This year’s Super Bowl was nothing like the election—and that’s why it was so great

New England Patriots' Tom Brady holds the Vince Lombardi Trophy after defeating the Atlanta Falcons in overtime at the NFL Super Bowl 51 football game Sunday, Feb. 5, 2017, in Houston. The Patriots defeated the Falcons 34-28. At right is Patriots head coach Bill Belichick. (AP Photo/Darron Cummings)

Rumors have swirled all season that Tom Brady is a fan of Donald Trump. The incriminating evidence is thin: a single “Make America Great Again” hat photographed inside his locker. Brady has sounded apolitical in every profile I’ve ever read of him and his subsequent explanation that he innocently accepted the hat because Trump is his friend seems solid enough. Yet a million insipid think pieces bloomed, calling on Brady to disown the new president.

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He doesn’t need to. Nor is he in any way like Trump (it’s hard to think of a sharper contrast than between the boisterous Trump and the earnest Brady), nor are the underdog Atlanta Falcons somehow akin to elite’s elite Hillary Clinton, nor is there a single parallel between last night’s Super Bowl and last year’s election. Your meme is wrong. One of the many glorious things about football is that it is a reprieve from politics, and those who try to superimpose their ideologies on it should be ostracized from polite society and exiled to the Yukon.

Last night was an exhibition of raw talent, mostly devoid of political flash points. Brady impossibly led the New England Patriots out of a 25-point gully to defeat the Falcons in overtime. Julian Edelman somehow pulled in a thread-the-needle ball that should have either touched the ground or been intercepted by one of three Falcons receivers. Matt Ryan’s first two-and-a-half quarters appeared as sorcery with so few snaps in the first half that even Ryan himself seemed amazed after the game. Julio Jones made a catch that only Julio Jones could have made. Lady Gaga gave an electrifying halftime performance—no lip-synching needed, never with her—in which the Michael-Moore-at-the-Oscars moment so many were dreading never materialized.

If this feels like trite, Jon Gruden-style, “this guy!” sportswriting, that’s because it is and I don’t care. Last night was a spectacle worth gushing over. There’s a reason ESPN has already ranked it the number-one Super Bowl in NFL history.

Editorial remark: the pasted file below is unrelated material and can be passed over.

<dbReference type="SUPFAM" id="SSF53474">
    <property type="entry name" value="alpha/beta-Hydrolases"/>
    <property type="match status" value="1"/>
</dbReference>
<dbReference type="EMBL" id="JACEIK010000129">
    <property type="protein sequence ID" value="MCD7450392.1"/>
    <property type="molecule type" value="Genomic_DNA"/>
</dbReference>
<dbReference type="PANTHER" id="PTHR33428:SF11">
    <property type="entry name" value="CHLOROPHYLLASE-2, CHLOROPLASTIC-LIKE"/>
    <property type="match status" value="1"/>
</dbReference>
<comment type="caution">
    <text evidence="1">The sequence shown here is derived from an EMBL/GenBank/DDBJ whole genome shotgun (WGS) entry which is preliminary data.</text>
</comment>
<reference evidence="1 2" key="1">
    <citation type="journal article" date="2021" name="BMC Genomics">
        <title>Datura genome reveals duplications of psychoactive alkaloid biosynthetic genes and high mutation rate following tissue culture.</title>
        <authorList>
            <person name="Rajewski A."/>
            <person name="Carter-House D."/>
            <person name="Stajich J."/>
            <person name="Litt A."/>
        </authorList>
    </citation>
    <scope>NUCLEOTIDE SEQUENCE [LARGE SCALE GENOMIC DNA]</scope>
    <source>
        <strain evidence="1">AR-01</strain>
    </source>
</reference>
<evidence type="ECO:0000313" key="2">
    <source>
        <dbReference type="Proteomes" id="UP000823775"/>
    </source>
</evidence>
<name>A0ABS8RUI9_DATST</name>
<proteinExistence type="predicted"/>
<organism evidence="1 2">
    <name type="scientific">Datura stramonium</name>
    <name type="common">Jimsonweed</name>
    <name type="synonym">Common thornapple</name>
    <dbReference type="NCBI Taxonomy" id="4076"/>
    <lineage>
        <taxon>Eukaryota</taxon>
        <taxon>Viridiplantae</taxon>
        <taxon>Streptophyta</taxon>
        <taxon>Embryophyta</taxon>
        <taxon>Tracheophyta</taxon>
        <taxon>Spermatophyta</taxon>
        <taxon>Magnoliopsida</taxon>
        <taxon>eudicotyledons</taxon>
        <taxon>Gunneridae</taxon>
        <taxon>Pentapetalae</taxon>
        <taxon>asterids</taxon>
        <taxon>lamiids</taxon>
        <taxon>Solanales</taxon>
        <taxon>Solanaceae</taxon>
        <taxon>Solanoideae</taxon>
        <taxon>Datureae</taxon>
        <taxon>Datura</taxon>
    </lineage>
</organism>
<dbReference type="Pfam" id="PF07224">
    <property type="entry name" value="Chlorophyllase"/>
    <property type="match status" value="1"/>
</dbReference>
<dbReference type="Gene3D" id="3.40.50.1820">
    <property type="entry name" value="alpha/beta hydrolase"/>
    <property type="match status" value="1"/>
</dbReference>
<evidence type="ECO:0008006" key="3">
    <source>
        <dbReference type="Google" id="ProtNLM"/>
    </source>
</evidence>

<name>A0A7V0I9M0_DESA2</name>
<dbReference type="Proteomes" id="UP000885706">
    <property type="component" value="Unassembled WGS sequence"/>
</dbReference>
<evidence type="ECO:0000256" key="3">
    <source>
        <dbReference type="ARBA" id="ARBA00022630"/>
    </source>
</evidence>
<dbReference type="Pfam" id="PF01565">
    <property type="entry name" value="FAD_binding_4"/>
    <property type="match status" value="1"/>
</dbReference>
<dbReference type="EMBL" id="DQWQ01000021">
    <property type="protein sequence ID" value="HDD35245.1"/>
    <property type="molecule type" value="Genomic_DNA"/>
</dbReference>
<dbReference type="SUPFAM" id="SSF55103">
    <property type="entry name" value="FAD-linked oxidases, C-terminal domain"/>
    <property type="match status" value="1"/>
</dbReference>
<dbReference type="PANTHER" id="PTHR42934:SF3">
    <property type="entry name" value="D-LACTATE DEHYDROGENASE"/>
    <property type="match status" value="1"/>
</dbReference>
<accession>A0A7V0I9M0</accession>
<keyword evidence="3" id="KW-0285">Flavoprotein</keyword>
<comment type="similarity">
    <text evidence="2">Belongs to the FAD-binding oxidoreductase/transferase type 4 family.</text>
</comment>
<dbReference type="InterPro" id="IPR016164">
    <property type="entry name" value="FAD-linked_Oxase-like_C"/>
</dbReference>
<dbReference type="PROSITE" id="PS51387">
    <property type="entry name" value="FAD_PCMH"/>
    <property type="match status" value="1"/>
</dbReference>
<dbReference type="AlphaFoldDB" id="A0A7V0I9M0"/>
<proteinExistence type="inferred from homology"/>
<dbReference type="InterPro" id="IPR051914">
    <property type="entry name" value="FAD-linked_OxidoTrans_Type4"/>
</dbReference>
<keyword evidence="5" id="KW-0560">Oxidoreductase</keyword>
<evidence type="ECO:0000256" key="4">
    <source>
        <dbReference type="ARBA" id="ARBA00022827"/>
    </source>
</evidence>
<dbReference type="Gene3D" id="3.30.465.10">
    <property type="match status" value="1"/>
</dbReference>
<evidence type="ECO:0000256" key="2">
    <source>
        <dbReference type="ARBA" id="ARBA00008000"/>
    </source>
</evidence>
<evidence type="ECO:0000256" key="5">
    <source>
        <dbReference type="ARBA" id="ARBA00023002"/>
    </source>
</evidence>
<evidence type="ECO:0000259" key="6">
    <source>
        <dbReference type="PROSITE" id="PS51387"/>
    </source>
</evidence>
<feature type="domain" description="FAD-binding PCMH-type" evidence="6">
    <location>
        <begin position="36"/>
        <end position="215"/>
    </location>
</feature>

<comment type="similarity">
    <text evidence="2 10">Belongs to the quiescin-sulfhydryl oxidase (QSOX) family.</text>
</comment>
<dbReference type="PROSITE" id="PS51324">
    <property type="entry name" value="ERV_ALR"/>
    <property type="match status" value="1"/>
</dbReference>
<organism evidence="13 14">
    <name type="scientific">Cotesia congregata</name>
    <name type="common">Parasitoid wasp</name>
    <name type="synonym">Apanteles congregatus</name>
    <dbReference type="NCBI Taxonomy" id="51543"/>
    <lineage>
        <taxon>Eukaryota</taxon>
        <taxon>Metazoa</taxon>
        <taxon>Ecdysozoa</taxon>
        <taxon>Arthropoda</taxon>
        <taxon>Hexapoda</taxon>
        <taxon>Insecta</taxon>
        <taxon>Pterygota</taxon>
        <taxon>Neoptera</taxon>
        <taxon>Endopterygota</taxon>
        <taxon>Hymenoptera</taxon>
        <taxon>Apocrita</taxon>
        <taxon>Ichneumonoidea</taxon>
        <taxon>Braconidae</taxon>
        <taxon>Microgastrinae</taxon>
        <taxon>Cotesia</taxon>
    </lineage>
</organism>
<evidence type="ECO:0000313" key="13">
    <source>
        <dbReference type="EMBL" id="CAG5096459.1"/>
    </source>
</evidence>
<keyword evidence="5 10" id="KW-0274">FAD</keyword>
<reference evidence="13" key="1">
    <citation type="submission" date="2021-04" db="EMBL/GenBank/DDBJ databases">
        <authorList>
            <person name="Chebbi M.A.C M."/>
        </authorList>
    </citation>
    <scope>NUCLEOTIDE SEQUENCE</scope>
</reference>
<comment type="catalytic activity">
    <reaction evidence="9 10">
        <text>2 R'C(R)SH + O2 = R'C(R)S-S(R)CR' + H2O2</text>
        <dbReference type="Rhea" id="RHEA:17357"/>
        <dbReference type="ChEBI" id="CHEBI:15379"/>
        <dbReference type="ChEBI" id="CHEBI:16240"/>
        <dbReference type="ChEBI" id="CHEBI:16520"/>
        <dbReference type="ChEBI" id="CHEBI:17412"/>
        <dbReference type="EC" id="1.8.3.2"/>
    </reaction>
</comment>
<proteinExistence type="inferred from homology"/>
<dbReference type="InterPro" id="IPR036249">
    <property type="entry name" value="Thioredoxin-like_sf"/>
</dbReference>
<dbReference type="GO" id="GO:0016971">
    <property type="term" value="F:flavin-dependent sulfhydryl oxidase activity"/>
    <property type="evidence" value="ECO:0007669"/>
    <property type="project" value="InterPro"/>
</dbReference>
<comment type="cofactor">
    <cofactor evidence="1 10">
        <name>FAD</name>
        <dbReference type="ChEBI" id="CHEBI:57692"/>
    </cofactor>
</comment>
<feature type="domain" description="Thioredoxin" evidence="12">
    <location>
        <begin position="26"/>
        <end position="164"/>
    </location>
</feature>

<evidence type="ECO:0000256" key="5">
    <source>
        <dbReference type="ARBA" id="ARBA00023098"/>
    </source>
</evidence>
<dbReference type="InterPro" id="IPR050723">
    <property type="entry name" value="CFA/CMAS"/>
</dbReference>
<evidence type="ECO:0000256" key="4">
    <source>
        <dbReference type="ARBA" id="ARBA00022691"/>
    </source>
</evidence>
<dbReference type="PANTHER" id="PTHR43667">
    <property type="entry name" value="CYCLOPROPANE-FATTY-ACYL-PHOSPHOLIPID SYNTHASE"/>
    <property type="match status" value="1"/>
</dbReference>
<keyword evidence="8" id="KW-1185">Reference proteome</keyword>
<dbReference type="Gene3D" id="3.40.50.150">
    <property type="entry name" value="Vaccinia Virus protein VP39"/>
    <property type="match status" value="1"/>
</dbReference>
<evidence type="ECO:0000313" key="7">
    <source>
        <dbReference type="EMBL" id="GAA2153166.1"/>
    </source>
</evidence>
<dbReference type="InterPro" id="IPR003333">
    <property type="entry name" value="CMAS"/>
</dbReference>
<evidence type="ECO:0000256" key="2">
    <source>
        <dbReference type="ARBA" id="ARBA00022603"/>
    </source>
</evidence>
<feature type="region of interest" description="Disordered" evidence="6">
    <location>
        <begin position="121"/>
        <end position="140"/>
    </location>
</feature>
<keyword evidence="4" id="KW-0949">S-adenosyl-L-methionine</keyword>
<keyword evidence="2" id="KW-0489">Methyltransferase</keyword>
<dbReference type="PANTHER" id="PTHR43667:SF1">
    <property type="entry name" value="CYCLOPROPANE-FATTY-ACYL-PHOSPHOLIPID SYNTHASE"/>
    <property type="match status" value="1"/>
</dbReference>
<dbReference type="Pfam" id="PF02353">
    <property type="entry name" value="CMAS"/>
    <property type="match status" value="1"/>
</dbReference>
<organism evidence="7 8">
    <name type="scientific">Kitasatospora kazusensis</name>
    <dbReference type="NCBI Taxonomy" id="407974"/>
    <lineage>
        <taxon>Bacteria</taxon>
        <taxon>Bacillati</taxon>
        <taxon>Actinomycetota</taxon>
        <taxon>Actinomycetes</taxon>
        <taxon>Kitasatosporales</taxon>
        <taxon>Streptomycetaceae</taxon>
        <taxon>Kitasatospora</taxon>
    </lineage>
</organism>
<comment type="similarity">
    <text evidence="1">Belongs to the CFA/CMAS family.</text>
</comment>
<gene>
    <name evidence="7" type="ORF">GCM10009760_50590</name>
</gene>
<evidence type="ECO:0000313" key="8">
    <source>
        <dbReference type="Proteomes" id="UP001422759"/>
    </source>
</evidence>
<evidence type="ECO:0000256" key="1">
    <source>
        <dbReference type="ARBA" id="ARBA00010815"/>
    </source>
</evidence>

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Ruling out the dead-ended anti-Patriots cretins who still think Tom Brady ordered footballs to be surreptitiously deflated in a men’s room despite 21 scientists at 10 universities saying it was a little something called the “ideal gas law,” pretty much everyone now acknowledges that Number 12 is the best quarterback of all time. I’d imagine that would include Donald Trump, who’s expressed support for the Patriots in the past and fired off a tweet last night calling Brady and company “total winners.” But Trump is a fair-weather fan at best. Before their comeback, when the Patriots were getting creamed 28-3, the president gave up on them, leaving a Super Bowl party in Florida to retire for the night.

We Patriots fans have enjoyed their success, but there have also been plenty of low moments, staying in on Halloween in 2004 only to see the Pats disintegrate before the Steelers, wanting to turn our jerseys inside-out when that historic 19-0 streak cooled a little too early. We watched anyway, to the bloody end, because true fans endure the hardship as well as relishing the euphoria, which is why Orchard Park hosts one of the liveliest stadiums in sports despite the recent record of the team that plays there. For all of sports’ hypocrisies and artificialities, they still provides us with a sense of proud identity, colors to wear, players we feel we know, dramas in which we feel included. That’s what it means to be a fan.

RELATED: After 16 months of horrible politics, I’m using NFL season as therapy

Donald Trump, as was established long ago, is a fan only of the rush provided by winning, and tends to degenerate into a simpering crybaby when he hits those inevitable nadirs—which is why he bailed on the Pats early and which also gives me an idea. Instead of subjecting ourselves to another demagoguery-saturated campaign, what if we settled the next presidential election with a football game? Hillary Clinton is already accustomed to dodging Bosnian sniper fire, so her athletic abilities wouldn’t be in question if she chooses to run again. Why not? Politics has become a spectator sport anyway, albeit with lower talents on display. Let’s validate the memes and merge the two. My prediction: Trump wouldn’t last five minutes.

What do you think?

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